Solar Water Disinfection

  1. Lloyd Tackitt
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    Jason, known as The Old Man to his colleagues and friends,was talking to his associate, Craig. Jason had recently returned from an extended trip overseas where he had been visiting several third world countries. Jason was a reporter; he had been a reporter for over forty
    years. Jason and Craig had been talking about the trip and Jason mentioned that the World Health Organization (WHO) had shown him a trick or two while he was in Africa.

    "Like what?" Craig asked.

    "Like making safe drinking water with nothing more than a plastic bottle and sunlight."

    "You mean a water still or a solar box. Nothing new about those,"Craig replied.

    "No, not a water still. Not a solar box. Both of those are excellent to know how to make and use, but there is another method that is so simple you'll scratch your head and wonder "Is that all there is to it?" I know I did.The answer is yes, it is that simple. Put water into a clear plastic PET type bottle and set it in the sun for six hours."

    "Really? That's it?"

    "Yes and no,"Jason answered. "On average it is that simple, but as in all things in life there are
    variables. Depending on your distance from the equator it can take more time. It also depends on the temperature of the air; it will work in cool weather but takes a bit longer than in hot weather. If the sky is 50% or more overcast it takes two days of exposure. Doesn't work at night or in a fog or when it's raining."

    "So what's the trick? What makes this work?" Craig settled into a chair, he was interested now and was going into analysis mode.

    Jason gathered his thoughts while lighting his pipe."It's pretty easy to explain. Ever had a sunburn?"

    "Sure, who hasn't?"

    "The sun puts out a wide spectrum of light frequencies. The damage to your skin, the sun burn, is caused by the ultra-violet spectrum. Those rays cause a lot of damage to tissue. They also kill germs the same way they kill skin cells. By putting water into clear bottles in sunlight, you set up a situation where the germs are exposed to the UV rays and die. In average circumstances that takes only about six hours. The best way is to lay the bottles on a roof top facing the sun,the UV rays lose effectiveness if they have to travel more than four inches through clear water, so you lay the bottle where the sun penetrates through the narrow width of the bottle. Stand them up and it doesn't work nearly as well. Up to a three liter bottle works, but bigger than that doesn't.

    "Also it's best to first fill the bottle only three-fourths full, put the cap on it and shake it vigorously for twenty seconds, then fill it all the way up. This distributes oxygen into the water, and oxygen works in tandem with the UV rays. They explained why, but I don't do
    chemistry. It won't work on cloudy water; the particulate matter blocks the rays. Well it will work on semi cloudy water, but not nearly asvfast. If you can read a newspaper headline through the water bottle it's clear enough. Place the bottle full of water on top of a headline, look down through the opening and if you can read the headline you're good to go. If you can't then you should filter the water first, or let it sit in a pan until the particles settle and skim the clearer water from the top.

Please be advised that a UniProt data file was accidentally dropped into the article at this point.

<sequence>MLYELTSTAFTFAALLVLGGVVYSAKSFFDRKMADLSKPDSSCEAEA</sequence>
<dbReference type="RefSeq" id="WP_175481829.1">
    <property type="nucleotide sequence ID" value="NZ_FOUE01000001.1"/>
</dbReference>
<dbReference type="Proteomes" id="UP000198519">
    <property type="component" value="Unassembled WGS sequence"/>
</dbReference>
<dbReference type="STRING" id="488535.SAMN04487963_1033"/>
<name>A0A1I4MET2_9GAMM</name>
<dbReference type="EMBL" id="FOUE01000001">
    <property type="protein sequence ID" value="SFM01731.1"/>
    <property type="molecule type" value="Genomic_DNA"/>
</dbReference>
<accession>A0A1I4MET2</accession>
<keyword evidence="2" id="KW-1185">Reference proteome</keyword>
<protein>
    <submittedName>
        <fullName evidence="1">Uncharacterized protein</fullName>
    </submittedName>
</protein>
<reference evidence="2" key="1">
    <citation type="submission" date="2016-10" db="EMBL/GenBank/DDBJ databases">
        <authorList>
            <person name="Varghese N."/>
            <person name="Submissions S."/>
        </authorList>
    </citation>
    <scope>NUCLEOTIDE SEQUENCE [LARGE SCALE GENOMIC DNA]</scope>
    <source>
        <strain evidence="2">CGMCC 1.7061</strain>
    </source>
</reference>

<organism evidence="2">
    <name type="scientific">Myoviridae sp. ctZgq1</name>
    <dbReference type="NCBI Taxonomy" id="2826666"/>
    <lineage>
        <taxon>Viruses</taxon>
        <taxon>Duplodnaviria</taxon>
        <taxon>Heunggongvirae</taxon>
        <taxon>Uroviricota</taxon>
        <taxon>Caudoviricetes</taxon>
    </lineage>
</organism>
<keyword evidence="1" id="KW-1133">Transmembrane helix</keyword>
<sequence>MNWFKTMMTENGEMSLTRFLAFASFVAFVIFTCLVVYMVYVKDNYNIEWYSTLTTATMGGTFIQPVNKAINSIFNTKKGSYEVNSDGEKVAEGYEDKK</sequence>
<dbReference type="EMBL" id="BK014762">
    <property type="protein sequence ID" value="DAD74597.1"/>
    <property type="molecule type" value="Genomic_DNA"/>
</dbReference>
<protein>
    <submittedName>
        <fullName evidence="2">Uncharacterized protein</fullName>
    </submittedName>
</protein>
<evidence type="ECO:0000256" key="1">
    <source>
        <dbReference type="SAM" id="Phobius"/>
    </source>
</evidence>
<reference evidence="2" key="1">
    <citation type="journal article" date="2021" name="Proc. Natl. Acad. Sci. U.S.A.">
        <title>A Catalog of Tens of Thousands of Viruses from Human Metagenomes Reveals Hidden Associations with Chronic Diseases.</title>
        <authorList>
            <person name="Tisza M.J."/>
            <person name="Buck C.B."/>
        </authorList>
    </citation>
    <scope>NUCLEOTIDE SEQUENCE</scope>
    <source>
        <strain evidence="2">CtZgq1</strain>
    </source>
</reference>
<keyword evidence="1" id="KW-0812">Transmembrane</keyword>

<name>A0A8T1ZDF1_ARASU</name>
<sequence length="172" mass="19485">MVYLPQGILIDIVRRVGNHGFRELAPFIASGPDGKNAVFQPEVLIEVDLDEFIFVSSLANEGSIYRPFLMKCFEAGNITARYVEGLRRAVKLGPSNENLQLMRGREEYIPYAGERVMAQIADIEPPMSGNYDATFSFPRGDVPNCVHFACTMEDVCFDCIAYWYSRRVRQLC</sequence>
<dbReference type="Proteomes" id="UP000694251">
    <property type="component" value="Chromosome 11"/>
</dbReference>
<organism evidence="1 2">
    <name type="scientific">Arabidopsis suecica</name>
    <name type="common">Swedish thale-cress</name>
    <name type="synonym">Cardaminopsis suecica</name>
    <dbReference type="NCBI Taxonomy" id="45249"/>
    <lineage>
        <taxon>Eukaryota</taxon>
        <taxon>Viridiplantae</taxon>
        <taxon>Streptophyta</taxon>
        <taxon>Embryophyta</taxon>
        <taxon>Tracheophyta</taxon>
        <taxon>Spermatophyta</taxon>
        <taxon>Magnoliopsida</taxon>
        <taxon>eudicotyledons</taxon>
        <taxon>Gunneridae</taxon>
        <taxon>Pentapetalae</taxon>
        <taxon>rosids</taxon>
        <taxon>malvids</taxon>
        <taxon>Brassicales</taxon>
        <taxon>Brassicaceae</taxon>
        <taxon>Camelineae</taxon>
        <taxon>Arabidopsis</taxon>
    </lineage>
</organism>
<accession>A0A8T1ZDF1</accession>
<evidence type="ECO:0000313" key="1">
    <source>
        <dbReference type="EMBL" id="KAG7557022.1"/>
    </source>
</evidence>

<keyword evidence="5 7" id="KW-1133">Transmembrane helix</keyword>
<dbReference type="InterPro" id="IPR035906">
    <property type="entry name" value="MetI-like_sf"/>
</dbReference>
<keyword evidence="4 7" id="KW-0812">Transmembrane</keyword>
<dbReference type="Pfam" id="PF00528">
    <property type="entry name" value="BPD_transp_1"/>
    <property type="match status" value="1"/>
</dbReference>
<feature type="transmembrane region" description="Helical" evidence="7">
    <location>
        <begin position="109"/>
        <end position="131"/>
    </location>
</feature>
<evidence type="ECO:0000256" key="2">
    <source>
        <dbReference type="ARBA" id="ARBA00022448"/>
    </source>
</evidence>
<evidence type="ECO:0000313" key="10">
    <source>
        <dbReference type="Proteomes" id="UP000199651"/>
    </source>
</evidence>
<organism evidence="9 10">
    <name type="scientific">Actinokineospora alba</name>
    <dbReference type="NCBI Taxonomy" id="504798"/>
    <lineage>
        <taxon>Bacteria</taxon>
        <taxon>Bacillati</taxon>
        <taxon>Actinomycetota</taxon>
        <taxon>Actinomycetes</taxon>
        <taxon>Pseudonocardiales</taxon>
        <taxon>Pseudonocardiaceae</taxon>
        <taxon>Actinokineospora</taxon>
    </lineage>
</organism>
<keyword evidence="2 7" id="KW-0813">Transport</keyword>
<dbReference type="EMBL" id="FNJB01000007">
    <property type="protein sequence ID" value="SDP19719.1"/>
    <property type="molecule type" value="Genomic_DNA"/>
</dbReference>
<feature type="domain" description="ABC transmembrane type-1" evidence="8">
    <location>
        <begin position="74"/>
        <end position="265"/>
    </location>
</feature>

"PET bottles are the kind that you get drinks out of, soda bottles, water bottles, like that. PVC bottles don't work, the chemicals in PVC filter UV rays out and testing has shown that you can pick up harmful chemicals from using it. You can, if you need to, do a burn test on a
    sample bottle.PET burns quickly and easily when it is held in a flame.When it is taken out of the flame, the fire goes out slowly, or it may keep burning. The smoke smells sweet. PVC does not burn easily. The material does not burn at all when not in the flame. PVC smoke smells acrid."

    "What about chemicals from the plastic leaching into the water? There's been a lot of talk about that lately,"Craig asked.

    "Not a problem. The WHO has done extensive scientific studying on that PET and say that the extremely tiny amount of chemical leaching is far below the danger threshold, way below it. By the way,bottles with color tinting in them don't work, doesn't let the UV through."

    "What about glass bottles? I know glass blocks UV also."

    Jason smiled. "You're right to an extent. Clear glass jars will work, but it takes longer, all day. Plastic sandwich bags work as well as PET bottles, although they tend to leak a bit."

    Craig thought about it for a moment. "It really is simple isn't it?"

    "Very simple. I started carrying two dozen sandwich bags in my overnight bag. Just in case. They take very little space and once or twice when I was in an area where the water was suspect I used them, and never got sick once. But, you should also know that this only disinfects for germs. Any chemical contamination is still in the water, heavy metals, pesticides, things like that are not affected.

    "But, now you know a simple and effective method of making sure you have safe drinking water. Next time you're caught in New Orleans after a Hurricane like you were after Katrina, keep it in mind. It might save your life."

    For further in-depth reading: www.sodis.ch/index_EN

    Lloyd Tackitt is the author of A Distant Eden.​

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